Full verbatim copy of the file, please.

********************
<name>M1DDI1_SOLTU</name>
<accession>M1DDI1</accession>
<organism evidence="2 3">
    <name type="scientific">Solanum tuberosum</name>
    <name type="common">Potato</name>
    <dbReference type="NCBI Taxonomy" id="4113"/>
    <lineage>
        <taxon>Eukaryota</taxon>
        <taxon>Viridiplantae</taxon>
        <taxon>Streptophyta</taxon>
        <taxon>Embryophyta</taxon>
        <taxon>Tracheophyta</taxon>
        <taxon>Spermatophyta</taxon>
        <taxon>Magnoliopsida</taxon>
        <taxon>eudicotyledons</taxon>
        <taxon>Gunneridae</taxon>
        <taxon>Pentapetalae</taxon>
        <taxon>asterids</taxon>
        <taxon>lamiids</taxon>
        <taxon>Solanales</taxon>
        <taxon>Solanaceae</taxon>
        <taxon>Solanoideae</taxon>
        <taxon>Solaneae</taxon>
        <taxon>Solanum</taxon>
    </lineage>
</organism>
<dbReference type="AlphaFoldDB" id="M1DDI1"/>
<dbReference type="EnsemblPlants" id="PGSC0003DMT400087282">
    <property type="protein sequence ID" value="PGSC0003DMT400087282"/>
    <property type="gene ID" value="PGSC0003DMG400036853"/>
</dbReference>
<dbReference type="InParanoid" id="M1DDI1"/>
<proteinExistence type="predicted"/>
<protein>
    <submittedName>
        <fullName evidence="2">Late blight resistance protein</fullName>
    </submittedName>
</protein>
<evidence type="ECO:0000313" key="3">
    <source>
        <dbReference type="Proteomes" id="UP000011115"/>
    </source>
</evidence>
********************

<name>M1DDI1_SOLTU</name>
<accession>M1DDI1</accession>
<organism evidence="2 3">
    <name type="scientific">Solanum tuberosum</name>
    <name type="common">Potato</name>
    <dbReference type="NCBI Taxonomy" id="4113"/>
    <lineage>
        <taxon>Eukaryota</taxon>
        <taxon>Viridiplantae</taxon>
        <taxon>Streptophyta</taxon>
        <taxon>Embryophyta</taxon>
        <taxon>Tracheophyta</taxon>
        <taxon>Spermatophyta</taxon>
        <taxon>Magnoliopsida</taxon>
        <taxon>eudicotyledons</taxon>
        <taxon>Gunneridae</taxon>
        <taxon>Pentapetalae</taxon>
        <taxon>asterids</taxon>
        <taxon>lamiids</taxon>
        <taxon>Solanales</taxon>
        <taxon>Solanaceae</taxon>
        <taxon>Solanoideae</taxon>
        <taxon>Solaneae</taxon>
        <taxon>Solanum</taxon>
    </lineage>
</organism>
<dbReference type="AlphaFoldDB" id="M1DDI1"/>
<dbReference type="EnsemblPlants" id="PGSC0003DMT400087282">
    <property type="protein sequence ID" value="PGSC0003DMT400087282"/>
    <property type="gene ID" value="PGSC0003DMG400036853"/>
</dbReference>
<dbReference type="InParanoid" id="M1DDI1"/>
<proteinExistence type="predicted"/>
<protein>
    <submittedName>
        <fullName evidence="2">Late blight resistance protein</fullName>
    </submittedName>
</protein>
<evidence type="ECO:0000313" key="3">
    <source>
        <dbReference type="Proteomes" id="UP000011115"/>
    </source>
</evidence>